The most important point to remember is that everyone with a bowel problem can be helped and many can be completely cured.
Whenever possible, we offer procedures using minimally invasive techniques.
A colonoscopy is a procedure that uses a long, narrow, flexible, telescopic camera called a colonoscope to look at the lining of the large bowel (colon and rectum).
A colonoscopy can be used to detect irritated and swollen tissue, ulcers, or growths such as polyps. It helps to diagnose health conditions like Crohn’s disease, ulcerative colitis, diverticular disease and bowel cancer.
Colonoscopy is done to:
In addition to this, colonoscopy is often used to treat certain conditions:
Patients need to have an empty bowel for the test in order for the colonoscopist to be able to clearly see the inside of the large bowel. Medications (laxatives) are prescribed the day before or/and the day of the test, depending on the slot allocated. In addition, diagnostic views are often improved if patients eat a low fibre diet for 1 or 2 days before the test. It is very important to drink plenty of clear fluids.
After taking the laxatives you might need the toilet often and very suddenly. You may have some cramps. It is sensible to stay at home for a few hours after taking laxatives so that you are near a toilet. Patients who take iron tablets or other medicines that can cause constipation might need to stop taking these for 1 week before the test. Those who take medicines to thin the blood or are diabetic receive specific instructions depending on their underlying condition and specific medication taken.
During the procedure
The colonoscopy lasts approximately 20-60 minutes. Patients receive medication to make them feel relaxed and are asked to lie on your left side on the examining table. A rectal examination is usually performed just before the start of the procedure.
The colonoscopy is done with a colonoscope, a long, flexible, tubular instrument about ½ inch in diameter that transmits an image of the lining of the colon so it can be examined for any abnormalities. The colonoscope is inserted through the rectum and advanced to the other end of the large intestine, then slowly withdrawn while the lining of the bowel is carefully examined. The scope bends, so it can move around the curves of the large bowel; it also blows air into the colon, which expands the colon and allows a thorough inspection of its lining. Patients may be asked to change position occasionally to help advance the scope.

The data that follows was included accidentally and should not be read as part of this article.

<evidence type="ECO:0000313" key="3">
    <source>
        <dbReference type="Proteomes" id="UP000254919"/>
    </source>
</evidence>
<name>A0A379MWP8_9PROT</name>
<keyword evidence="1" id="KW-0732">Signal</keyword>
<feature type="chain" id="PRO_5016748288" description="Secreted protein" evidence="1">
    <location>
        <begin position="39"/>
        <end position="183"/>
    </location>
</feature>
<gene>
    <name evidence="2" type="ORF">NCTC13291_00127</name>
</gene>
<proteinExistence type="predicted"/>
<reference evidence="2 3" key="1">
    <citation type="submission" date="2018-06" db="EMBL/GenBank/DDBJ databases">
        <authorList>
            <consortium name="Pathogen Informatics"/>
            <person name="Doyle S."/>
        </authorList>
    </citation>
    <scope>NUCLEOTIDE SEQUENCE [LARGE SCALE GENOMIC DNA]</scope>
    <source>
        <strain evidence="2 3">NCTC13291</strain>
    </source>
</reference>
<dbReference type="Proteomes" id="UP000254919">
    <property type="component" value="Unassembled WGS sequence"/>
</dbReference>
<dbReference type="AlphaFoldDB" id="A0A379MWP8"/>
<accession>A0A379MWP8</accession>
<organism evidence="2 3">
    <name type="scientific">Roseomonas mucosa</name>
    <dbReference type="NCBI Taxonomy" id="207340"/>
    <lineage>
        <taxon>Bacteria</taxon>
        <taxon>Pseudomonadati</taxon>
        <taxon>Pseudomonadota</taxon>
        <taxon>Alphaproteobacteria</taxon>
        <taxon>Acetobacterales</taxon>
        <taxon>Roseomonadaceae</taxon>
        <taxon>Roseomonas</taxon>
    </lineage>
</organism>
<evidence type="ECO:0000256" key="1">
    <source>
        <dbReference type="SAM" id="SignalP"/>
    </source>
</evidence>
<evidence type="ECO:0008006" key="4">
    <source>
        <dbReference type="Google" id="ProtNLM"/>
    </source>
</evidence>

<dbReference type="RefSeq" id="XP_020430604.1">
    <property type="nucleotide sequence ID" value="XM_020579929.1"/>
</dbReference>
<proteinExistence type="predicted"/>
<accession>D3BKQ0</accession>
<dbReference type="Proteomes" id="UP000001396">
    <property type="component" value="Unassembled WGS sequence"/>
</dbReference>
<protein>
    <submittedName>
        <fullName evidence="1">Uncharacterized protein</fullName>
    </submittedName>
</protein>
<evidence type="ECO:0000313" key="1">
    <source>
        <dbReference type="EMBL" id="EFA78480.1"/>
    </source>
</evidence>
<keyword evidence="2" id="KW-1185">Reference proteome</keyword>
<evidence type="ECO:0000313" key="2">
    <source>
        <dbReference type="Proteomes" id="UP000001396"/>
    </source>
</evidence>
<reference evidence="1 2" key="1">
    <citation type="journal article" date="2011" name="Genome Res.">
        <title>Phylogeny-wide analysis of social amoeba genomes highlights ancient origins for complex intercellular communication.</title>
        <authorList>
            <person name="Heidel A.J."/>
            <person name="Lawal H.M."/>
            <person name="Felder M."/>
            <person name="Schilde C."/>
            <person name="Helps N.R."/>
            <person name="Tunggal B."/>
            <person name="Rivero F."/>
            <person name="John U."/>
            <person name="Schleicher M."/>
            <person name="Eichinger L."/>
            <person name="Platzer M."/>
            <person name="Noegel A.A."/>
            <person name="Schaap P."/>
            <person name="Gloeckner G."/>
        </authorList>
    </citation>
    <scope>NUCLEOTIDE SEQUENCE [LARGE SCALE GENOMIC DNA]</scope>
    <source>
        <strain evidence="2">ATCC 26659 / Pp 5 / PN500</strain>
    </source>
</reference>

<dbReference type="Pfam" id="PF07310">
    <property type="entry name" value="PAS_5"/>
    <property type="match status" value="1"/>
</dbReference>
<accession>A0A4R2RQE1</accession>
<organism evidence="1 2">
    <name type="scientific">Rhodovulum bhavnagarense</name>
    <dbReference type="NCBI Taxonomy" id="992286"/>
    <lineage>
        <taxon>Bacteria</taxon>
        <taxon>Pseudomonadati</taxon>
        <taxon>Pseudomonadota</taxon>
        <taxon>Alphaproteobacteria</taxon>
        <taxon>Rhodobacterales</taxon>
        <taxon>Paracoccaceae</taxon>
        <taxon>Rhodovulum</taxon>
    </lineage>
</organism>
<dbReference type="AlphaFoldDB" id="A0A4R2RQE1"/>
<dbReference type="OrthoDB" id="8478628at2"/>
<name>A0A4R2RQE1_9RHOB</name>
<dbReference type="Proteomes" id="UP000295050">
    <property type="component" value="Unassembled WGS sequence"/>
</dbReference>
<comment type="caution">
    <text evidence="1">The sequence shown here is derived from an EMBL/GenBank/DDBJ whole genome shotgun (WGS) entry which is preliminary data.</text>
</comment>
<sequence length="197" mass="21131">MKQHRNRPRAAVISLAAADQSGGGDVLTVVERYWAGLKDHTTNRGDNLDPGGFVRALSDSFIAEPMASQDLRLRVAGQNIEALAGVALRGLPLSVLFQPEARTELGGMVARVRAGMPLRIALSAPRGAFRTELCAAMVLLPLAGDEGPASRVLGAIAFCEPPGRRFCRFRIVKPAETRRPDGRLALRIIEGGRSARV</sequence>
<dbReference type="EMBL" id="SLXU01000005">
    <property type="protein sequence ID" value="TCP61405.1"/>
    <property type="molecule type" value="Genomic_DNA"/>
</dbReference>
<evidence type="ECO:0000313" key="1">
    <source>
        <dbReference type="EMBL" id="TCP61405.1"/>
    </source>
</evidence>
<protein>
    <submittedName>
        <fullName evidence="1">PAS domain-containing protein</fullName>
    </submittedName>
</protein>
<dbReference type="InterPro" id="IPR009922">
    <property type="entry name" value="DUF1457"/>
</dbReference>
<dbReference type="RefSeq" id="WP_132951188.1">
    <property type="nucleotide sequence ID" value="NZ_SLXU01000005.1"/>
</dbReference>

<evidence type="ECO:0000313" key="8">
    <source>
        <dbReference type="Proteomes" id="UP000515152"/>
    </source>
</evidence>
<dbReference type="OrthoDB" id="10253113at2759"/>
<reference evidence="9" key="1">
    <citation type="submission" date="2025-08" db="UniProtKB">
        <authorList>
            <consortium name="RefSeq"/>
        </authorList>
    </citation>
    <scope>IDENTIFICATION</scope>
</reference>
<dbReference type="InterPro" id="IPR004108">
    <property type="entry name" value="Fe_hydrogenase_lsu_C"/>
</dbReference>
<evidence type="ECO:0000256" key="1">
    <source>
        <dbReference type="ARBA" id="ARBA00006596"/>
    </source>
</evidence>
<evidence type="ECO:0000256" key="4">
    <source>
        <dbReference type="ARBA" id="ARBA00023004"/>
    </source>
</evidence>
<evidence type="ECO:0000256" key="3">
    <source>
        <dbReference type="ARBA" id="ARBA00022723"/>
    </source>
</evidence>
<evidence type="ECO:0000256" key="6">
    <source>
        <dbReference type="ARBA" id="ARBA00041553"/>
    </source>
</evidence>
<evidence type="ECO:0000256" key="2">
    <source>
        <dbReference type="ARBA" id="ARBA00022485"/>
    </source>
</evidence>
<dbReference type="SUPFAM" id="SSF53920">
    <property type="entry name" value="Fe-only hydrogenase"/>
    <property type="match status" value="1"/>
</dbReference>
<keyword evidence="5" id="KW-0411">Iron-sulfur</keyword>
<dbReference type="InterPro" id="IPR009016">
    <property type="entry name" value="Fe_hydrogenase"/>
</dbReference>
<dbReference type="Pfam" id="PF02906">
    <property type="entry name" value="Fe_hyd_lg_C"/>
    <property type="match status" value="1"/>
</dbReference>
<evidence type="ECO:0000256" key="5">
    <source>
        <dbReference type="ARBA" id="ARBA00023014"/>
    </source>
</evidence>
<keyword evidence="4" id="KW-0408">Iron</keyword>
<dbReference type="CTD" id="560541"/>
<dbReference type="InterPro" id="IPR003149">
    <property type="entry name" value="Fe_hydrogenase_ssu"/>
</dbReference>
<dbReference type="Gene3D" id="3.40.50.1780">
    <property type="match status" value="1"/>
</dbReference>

One may feel mild cramping during the procedure. This can be reduced by taking several slow, deep breaths during the procedure.
During the colonoscopy, if something is identified that may be abnormal, small amounts of tissue can be removed for analysis (called a biopsy) and abnormal growths, or polyps, can be identified and removed. In many cases, colonoscopy allows accurate diagnosis and treatment without the need for a major operation.
After the procedure
Patients usually stay in a recovery room for about 30 minutes for observation.
Some cramping or a sensation of having wind can be felt, but this usually passes quickly.
One will need to have a responsible adult to help with transport to home and overall supervision, as it is unsafe to drive, perform complex tasks, sign legally-binding documents or operate machinery for about 24 hours after the procedure (due to the sedative medication given).
Normal diet can be resumed almost immediately.
Certain medications, such as blood-thinning agents, may need to be avoided temporarily if biopsies were taken or polyps were removed.
Colonoscopy is a safe procedure, and complications are rare (around 2 significant complications in 1000 colonoscopies) but can occur:
Warning about colonoscopy
Bleeding and puncture of the colon are rare but possible complications of colonoscopy. Call the hospital or clinic immediately, or seek urgent medical advice if you have: